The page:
Journal of Logic, Language and Information

, Volume 16, Issue 3, pp 241–264

Scope control and grammatical dependencies

Original Article


This paper develops a semantics with control over scope relations using Vermeulen’s stack valued assignments as information states. This makes available a limited form of scope reuse and name switching. The goal is to have a general system that fixes available scoping effects to those that are characteristic of natural language. The resulting system is called Scope Control Theory, since it provides a theory about what scope has to be like in natural language. The theory is shown to replicate a wide range of grammatical dependencies, including options for, and constraints on, ‘donkey’, ‘binding’, ‘movement’, ‘Control’ and ‘scope marking’ dependencies.


Grammatical dependencies Dynamic semantics Donkey anaphora Binding theory Control Movement Scope marking 


Unable to display preview. Download preview PDF.

Unable to display preview. Download preview PDF.


  1. Aloni M., Butler A., Dekker P. (2007). Questions in dynamic semantics. Amsterdam, ElsevierGoogle Scholar
  2. Bach E., Partee B. (1980). Anaphora and semantic structure. In Kreiman J., Ojeda A.(eds) Papers from the parasession on pronouns and anaphora. Chicago, Chicago Linguistic Society, pp. 1–28Google Scholar
  3. van den Berg, M. H. (1996). Some aspects of the internal structure of discourse: The dynamics of nominal anaphora. Ph.D. thesis, Institute for Logic, Language and Computation, University of Amsterdam.Google Scholar
  4. Butler A., Mathieu E. (2004). The syntax and semantics of split constructions: A comparative study. Basingstoke, Hampshire, Palgrave MacmillanGoogle Scholar
  5. Butler A., Mathieu E. (2005). Split-DPs, the generalized EPP and visibility. In McGinnis M., Richards N (eds) Perspective on phases, Vol. 49 of MIT working papers in linguistics. MA, MIT, pp. 49–67Google Scholar
  6. Cheng, L. (1991). On the typology of WH-questions. Ph.D. thesis, MIT. Published by Garland, New-York, 1997.Google Scholar
  7. Cresswell M. (2002). Static semantics for dynamic discourse. Linguistics and Philosophy 25, 545–571CrossRefGoogle Scholar
  8. Dekker P. (2002). Meaning and use of indefinite expressions. Journal of Logic, Language and Information 11, 141–194CrossRefGoogle Scholar
  9. du Plessis H. (1977). WH-movement in Afrikaans. Linguistic Inquiry 8, 723–726Google Scholar
  10. Evans G. (1977). Pronouns, quantifiers and relative clauses (I). Canadian Journal of Philosophy 7, 467–536Google Scholar
  11. Groenendijk J., Stokhof M. (1991). Dynamic predicate logic. Linguistics and Philosophy 14(1): 39–100CrossRefGoogle Scholar
  12. Heim I. (1990). E-type pronouns and donkey Anaphora. Linguistics and Philosophy 13, 137–177CrossRefGoogle Scholar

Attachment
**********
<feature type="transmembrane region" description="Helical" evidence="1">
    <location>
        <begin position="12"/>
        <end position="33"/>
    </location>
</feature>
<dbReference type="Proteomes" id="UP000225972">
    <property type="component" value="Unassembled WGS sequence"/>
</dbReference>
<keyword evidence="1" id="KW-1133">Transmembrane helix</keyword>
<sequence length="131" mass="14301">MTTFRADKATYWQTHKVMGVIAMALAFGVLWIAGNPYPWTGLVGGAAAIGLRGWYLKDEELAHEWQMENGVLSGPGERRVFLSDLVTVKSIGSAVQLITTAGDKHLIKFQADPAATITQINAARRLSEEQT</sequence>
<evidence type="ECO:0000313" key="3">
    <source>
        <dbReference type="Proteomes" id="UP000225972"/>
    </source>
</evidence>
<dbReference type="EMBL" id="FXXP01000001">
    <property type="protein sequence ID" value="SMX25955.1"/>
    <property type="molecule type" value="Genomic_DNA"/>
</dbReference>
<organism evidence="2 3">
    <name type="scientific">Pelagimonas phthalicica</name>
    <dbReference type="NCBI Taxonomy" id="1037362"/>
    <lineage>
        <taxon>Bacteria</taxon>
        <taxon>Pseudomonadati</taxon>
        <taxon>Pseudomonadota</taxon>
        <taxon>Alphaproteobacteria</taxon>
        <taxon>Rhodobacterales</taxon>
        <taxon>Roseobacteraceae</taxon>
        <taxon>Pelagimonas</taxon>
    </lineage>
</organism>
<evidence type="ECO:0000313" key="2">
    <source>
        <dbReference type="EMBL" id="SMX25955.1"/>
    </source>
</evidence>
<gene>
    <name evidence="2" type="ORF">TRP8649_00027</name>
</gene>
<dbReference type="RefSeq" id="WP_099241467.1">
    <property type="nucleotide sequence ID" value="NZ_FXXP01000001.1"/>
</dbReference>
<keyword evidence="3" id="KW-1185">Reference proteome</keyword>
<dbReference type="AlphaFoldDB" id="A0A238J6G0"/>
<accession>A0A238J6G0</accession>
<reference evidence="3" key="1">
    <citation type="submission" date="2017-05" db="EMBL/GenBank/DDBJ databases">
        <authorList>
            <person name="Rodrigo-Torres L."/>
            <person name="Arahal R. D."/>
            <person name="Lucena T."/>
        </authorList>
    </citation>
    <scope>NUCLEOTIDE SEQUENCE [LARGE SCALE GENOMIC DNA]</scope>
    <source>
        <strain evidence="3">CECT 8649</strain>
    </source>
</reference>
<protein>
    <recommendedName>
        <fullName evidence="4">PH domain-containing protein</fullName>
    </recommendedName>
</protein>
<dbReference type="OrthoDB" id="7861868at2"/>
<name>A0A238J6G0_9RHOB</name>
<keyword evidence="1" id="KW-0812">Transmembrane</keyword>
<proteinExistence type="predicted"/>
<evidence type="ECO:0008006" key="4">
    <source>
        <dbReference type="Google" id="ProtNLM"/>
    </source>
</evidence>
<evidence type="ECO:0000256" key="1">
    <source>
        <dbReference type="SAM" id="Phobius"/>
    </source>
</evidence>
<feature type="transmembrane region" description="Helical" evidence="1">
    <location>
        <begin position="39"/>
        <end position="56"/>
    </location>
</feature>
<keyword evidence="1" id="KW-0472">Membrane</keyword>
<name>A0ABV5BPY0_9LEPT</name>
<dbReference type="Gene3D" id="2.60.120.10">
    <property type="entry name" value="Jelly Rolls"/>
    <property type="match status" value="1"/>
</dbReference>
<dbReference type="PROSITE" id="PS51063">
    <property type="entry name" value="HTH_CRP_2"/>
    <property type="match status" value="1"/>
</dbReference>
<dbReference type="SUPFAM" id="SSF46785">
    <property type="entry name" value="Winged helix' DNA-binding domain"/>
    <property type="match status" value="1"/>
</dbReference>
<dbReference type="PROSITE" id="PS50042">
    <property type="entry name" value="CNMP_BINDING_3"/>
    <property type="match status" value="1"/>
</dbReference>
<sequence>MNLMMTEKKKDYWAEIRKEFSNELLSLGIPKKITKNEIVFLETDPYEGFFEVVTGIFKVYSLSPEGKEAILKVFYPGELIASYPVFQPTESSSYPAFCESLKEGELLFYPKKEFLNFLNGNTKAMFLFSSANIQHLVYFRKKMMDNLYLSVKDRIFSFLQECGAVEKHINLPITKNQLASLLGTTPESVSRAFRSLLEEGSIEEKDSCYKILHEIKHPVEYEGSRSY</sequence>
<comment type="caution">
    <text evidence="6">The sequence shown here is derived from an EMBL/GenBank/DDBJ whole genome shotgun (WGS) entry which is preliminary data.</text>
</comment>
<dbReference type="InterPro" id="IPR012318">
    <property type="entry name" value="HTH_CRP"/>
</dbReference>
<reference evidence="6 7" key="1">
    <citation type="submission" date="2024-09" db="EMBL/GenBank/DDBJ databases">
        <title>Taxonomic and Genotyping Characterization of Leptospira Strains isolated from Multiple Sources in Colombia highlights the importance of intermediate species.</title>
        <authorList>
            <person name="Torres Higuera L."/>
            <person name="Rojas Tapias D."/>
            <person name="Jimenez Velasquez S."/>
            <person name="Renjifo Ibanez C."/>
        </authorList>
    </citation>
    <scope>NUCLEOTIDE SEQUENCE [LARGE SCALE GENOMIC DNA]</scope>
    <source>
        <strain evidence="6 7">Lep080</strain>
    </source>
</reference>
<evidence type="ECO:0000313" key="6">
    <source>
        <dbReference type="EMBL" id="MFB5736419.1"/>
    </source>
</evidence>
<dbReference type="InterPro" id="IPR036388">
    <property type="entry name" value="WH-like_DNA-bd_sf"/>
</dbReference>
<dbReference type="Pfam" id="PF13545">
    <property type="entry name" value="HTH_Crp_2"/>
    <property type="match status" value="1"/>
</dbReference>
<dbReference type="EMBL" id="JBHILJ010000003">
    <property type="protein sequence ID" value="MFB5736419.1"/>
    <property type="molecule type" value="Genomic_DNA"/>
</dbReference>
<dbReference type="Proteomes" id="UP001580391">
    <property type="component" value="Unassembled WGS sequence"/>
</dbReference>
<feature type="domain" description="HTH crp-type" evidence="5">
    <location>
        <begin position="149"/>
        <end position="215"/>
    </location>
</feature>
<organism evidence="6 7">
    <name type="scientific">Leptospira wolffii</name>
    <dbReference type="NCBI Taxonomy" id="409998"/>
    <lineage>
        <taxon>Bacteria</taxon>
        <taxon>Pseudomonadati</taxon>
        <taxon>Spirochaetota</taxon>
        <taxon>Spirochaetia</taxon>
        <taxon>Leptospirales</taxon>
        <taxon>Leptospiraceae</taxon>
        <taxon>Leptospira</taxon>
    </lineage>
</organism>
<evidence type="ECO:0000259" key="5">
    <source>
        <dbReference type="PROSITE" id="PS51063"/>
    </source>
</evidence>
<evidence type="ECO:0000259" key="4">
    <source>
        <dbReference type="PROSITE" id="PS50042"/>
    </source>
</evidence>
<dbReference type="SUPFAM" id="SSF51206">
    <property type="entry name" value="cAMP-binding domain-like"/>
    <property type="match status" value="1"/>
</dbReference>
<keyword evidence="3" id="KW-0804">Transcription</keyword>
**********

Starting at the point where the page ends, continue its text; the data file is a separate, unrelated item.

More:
13. Hollenberg M., Vermeulen C. (1996). Counting variables in a dynamic setting. Journal of Logic and Computation 6, 725–744CrossRefGoogle Scholar
  14. Honcoop, M. (1998). Dynamic excursions on weak islands. Ph.D. thesis, Leiden University/HIL.Google Scholar
  15. Kamp H. (1981). A theory of truth and semantic representation. In: Groenendijk J., Janssen T., Stokhof M.(eds) Formal methods in the study of language. Amsterdam, Mathematical Centre, pp. 277–322Google Scholar
  16. Kamp H. (1990). Prolegomena to a structural theory of belief and other attitudes. In: Anderson C.A., Owens J.(eds) Propositional attitudes: The role of content in logic, language and mind. Stanford, CSLI, pp. 27–90Google Scholar
  17. Postal P. (1971). Cross-over phenomena. New York: Holt, Rinehart and WinstonGoogle Scholar
  18. van Rooij, R. (1997). Attitudes and changing contexts. Ph.D. thesis, IMS, Stuttgart.Google Scholar
  19. Stalnaker R. (1998). On the representation of context. Journal of Logic, Language and Information 7, 3–19CrossRefGoogle Scholar
  20. Vermeulen C. (1993). Sequence semantics for dynamic predicate logic. Journal of Logic, Language and Information 2, 217–254CrossRefGoogle Scholar
  21. Vermeulen C. (2000). Variables as stacks: A case study in dynamic model theory’. Journal of Logic, Language and Information 9, 143–167CrossRefGoogle Scholar
  22. Visser A., Vermeulen C. (1996). Dynamic bracketing and discourse representation. Notre Dame Journal of Formal Logic 37, 321–365CrossRefGoogle Scholar
  23. Williams E. (1994). Thematic structure in syntax. Cambridge, Mass, MITGoogle Scholar

Copyright information

© Springer Science+Business Media 2007

Authors and Affiliations

  1. 1.Department of English Language and LiteratureNational University of SingaporeSingaporeSingapore

Personalised recommendations